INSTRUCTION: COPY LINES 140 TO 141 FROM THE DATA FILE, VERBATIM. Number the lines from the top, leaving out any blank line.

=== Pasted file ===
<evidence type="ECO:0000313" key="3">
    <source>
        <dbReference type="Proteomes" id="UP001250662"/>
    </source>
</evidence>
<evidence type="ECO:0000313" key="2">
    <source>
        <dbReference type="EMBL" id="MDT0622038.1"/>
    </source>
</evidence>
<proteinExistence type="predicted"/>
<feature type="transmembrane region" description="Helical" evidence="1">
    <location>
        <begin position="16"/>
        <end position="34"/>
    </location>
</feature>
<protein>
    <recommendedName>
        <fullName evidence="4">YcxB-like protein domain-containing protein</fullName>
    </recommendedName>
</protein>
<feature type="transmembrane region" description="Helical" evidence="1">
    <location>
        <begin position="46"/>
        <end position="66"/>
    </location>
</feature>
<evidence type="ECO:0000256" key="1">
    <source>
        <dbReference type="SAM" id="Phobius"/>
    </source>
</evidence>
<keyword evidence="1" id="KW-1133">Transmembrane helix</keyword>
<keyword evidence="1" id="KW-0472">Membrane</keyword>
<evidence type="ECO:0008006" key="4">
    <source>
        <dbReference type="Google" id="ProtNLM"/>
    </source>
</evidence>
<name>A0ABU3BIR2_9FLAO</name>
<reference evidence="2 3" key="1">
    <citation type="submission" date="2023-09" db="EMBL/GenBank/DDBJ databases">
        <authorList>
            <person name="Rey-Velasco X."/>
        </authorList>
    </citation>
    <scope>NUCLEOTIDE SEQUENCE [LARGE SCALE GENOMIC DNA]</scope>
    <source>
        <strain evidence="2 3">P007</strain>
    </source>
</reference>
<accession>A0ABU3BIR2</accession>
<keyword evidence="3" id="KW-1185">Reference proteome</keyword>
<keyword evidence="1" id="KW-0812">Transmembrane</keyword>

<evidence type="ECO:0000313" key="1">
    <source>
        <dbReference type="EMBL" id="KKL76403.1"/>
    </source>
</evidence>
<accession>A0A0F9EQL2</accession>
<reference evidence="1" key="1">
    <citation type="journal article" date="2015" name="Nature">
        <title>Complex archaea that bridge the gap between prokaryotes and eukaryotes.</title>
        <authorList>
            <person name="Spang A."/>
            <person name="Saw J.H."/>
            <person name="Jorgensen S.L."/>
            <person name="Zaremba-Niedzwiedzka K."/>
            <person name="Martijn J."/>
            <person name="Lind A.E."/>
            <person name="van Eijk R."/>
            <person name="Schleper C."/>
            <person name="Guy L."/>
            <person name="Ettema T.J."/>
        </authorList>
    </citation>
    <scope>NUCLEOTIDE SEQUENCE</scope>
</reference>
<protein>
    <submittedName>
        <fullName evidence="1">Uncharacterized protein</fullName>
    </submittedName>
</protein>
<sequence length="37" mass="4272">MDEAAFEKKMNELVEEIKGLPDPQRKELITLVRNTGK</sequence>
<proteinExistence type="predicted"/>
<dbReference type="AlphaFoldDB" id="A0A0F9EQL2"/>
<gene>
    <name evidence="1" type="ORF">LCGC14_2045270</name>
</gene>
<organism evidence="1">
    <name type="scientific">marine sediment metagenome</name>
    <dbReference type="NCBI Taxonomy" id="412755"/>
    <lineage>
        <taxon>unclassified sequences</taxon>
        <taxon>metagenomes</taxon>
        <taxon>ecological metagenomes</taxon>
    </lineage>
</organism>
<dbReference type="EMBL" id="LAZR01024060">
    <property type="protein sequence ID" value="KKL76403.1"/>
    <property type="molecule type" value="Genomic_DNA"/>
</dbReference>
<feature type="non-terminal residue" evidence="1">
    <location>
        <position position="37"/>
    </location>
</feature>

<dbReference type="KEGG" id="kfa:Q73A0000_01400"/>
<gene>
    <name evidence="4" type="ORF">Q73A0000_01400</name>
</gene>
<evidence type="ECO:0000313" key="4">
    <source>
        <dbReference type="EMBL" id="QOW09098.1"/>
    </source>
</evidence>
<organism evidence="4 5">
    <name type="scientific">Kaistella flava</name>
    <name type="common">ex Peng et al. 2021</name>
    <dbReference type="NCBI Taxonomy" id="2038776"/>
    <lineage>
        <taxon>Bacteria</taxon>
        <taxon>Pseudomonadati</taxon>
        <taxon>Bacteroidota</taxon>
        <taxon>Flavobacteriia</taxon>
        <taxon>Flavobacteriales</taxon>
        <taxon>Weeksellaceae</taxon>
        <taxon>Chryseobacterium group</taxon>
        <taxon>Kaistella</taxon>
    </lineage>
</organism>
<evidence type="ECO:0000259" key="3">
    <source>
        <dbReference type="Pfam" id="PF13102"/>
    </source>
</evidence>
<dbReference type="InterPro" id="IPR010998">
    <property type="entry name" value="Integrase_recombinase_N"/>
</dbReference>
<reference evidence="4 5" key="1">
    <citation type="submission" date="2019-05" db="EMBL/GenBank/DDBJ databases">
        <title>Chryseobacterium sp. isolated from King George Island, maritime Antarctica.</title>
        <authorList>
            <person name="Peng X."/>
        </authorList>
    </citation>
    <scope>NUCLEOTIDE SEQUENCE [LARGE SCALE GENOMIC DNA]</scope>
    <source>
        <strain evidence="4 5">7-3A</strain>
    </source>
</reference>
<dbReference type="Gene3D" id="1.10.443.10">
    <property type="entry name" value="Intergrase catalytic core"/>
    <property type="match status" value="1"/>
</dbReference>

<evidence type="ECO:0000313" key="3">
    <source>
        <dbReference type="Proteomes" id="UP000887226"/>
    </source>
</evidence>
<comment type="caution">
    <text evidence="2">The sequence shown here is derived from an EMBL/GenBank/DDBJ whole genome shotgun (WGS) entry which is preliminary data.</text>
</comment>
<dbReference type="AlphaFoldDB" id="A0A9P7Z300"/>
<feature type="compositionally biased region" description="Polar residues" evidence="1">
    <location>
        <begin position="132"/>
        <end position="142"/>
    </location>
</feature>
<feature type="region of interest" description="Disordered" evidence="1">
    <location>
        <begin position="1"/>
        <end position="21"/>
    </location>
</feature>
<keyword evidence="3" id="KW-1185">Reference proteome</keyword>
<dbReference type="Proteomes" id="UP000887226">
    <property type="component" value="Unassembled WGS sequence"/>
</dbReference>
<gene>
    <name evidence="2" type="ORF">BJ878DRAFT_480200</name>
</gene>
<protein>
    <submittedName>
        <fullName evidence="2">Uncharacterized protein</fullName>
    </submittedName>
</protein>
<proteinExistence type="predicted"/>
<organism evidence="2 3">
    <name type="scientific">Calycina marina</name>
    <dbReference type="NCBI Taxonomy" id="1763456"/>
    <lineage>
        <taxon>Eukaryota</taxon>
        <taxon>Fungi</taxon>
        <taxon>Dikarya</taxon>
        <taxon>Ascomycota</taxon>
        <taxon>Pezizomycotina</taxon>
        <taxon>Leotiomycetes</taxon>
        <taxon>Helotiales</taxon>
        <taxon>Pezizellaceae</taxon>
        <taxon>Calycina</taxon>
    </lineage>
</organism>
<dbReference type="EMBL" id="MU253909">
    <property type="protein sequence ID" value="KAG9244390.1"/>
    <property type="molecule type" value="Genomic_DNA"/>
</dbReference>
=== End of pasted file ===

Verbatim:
</dbReference>
<reference evidence="4 5" key="1">